that's out in the economy. So I, you know, I think that's a little unfair to

be trying to pin our economic problems on the fact that we're trying to give

people some time to help them find a job.

KUDLOW: All right, my last one is--look it, you've been very patient. I

appreciate that. But this is such important stuff, Austan. You've a good

man. We've known each other long time. All this green energy stuff has been

an abject value. You're never going to do more than 1/2 percent or 1 percent

of American energy. Why doesn't that administration come out full throated

for American energy production? We've got the oil shale. We've got the

natural gas shale.

Mr. GOOLSBEE: We did.

KUDLOW: No, see...

Mr. GOOLSBEE: How can you say that?

KUDLOW: They don't...

Mr. GOOLSBEE: They did. Domestic production is the highest it's...

KUDLOW: They refused to call off the EPA dogs.

Mr. GOOLSBEE: ...been since the--for many years.

KUDLOW: I understand. But they refuse to call off the EPA dogs that are

investigating the infras--the fracking structure and the water levels. And

this is one of the great job...

Mr. GOOLSBEE: Wait, look, look.

KUDLOW: ...creators of all time.

Mr. GOOLSBEE: Look, we have to--we have to promote domestic energy

consumption. We have to do that in a way that's safe. We don't want to have

the biggest oil spill again that has ever been had. We don't want to poison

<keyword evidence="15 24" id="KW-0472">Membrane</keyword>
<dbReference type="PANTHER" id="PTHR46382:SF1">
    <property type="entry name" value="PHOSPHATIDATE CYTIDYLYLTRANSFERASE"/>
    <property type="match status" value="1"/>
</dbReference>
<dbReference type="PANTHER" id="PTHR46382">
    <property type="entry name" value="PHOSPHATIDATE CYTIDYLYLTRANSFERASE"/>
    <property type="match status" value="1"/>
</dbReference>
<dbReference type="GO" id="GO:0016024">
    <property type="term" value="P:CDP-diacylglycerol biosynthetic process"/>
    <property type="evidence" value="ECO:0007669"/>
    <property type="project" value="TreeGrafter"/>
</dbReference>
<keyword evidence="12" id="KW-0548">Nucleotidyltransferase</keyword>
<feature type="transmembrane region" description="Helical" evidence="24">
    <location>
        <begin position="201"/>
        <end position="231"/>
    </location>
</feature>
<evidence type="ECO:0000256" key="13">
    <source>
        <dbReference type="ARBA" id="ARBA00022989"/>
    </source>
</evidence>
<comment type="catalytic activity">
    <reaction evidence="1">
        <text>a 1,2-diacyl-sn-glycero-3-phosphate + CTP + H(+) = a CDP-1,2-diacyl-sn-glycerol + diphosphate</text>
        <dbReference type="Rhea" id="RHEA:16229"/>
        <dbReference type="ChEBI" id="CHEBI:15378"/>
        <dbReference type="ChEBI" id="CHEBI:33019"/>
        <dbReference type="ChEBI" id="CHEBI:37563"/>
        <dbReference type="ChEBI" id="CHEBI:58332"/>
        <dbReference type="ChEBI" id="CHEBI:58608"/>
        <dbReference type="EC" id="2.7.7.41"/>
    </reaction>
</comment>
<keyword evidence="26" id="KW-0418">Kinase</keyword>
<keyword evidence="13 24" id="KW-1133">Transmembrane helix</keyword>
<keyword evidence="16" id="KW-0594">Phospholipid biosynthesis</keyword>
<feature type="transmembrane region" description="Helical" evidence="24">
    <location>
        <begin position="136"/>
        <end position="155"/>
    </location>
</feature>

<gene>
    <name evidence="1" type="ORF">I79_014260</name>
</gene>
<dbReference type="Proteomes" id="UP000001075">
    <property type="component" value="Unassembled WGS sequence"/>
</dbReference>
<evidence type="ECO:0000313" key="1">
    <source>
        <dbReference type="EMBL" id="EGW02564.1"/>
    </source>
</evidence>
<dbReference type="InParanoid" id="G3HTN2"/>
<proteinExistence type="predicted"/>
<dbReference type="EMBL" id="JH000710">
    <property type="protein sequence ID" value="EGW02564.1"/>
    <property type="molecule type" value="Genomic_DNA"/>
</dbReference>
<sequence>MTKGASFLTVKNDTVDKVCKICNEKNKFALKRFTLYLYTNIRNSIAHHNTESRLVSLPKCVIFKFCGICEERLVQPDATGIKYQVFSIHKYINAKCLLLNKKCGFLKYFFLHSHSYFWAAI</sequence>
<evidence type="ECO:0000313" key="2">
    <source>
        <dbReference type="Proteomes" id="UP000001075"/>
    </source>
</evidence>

the ground water. But the president, as I've viewed it, the administration

believes that we can do that in a safe way, and domestic production is ramping

up quite dramatically. Now it seems like you're making fun of some of the

alternative energy stuff, but if you look at China, if you look at Europe and

if you look at a lot of the faster growing regions of the world, they're

heavily investing in it.

KUDLOW: It's been a dismal failure in Europe.

Mr. GOOLSBEE: (Unintelligible)...alternative energy.

KUDLOW: It's been a dismal failure in Spain. It's been a dismal failure in

Europe. I say, Austan, if the market...

Mr. GOOLSBEE: It seems like in China and Brazil it's been quite a success.

KUDLOW: If the market wants to produce clean energy, it'll produce clean

energy. Natural gas from shale is clean energy.

Mr. GOOLSBEE: Look, I agree with that.

KUDLOW: I just don't see why we don't...

Mr. GOOLSBEE: I agree with that.

KUDLOW: the EPA dogs off. That's one of these regulatory issues.

Call the National Labor Relation dogs off of Boeing, Austan. In other words,

some of this stuff, there's very little presidents can do. I get that.


KUDLOW: But the signals, the messages, is it pro-confidence or

anti-confidence? We have got to get America working again and right now it's

not happening. I'm going to give you the last word, my friend.

Mr. GOOLSBEE: OK. All I'll say is if you look at countries where it

is--where they are rapidly growing, they're investing in their infrastructure.

They're investing in their educations. They are trying to streamline

regulations but they're not neglecting key investments. The president when

he's out looking at fiscal consolidation for the long-term, but making the key

investments that are pro-business, I really think that's the--what we should

be doing, and I feel that that could be certainly a bipartisan thing.

KUDLOW: Well, all right. I say make it pay more after tax for all business

ventures. But, Austan, we've ran out of time. You're very kind to come on

the show. It is a pleasure to see you.

Mr. GOOLSBEE: Great to see you, Larry.

KUDLOW: I hope you'll come back now that you're going back to college.

Mr. GOOLSBEE: You bet.

KUDLOW: And I appreciate it very much. You know I have the highest regard

for you. Austan Goolsbee.

Mr. GOOLSBEE: It's great to see you.